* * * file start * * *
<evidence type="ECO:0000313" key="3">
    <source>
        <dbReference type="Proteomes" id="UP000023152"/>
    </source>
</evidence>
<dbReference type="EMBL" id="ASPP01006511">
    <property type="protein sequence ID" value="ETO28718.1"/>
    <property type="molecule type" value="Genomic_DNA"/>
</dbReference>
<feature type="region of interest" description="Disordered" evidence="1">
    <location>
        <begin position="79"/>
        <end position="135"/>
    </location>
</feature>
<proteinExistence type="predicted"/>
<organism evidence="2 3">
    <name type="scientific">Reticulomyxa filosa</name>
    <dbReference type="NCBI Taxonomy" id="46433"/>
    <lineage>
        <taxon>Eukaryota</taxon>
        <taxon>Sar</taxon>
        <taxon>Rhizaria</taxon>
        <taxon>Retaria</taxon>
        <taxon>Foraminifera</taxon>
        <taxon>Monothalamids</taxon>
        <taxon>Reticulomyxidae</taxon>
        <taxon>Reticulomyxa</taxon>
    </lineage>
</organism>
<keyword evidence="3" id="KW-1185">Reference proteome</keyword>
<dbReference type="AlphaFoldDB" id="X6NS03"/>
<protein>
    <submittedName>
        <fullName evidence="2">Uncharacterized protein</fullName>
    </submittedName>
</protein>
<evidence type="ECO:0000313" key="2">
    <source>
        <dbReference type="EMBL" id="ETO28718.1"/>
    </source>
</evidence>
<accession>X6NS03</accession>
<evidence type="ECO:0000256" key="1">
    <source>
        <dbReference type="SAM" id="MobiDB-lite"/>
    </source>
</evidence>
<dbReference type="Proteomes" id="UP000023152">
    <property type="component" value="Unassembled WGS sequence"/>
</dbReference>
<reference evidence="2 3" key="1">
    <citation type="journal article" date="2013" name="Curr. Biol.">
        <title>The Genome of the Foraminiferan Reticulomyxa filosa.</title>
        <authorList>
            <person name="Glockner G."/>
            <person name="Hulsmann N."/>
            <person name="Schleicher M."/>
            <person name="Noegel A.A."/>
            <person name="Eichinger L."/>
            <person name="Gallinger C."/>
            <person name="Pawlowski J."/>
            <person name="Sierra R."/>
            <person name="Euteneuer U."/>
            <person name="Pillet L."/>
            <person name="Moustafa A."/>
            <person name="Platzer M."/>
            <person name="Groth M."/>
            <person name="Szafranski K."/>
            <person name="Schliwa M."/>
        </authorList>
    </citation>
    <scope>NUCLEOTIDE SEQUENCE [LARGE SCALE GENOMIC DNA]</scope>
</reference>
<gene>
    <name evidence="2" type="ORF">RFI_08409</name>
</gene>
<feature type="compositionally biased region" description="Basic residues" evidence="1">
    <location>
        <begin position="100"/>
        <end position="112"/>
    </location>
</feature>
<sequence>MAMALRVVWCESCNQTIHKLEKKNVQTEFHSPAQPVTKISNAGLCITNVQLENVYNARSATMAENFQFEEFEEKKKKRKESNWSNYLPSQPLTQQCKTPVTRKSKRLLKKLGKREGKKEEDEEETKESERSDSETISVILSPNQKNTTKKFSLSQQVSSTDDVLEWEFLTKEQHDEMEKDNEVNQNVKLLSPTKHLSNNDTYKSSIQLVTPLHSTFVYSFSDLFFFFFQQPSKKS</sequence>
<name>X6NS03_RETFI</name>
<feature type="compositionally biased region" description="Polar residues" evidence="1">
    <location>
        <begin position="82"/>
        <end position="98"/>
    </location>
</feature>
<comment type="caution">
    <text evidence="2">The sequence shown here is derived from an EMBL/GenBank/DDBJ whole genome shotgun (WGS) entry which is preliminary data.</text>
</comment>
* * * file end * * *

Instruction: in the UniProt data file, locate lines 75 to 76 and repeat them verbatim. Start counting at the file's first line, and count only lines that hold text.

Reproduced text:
<gene>
    <name evidence="2" type="ORF">RFI_08409</name>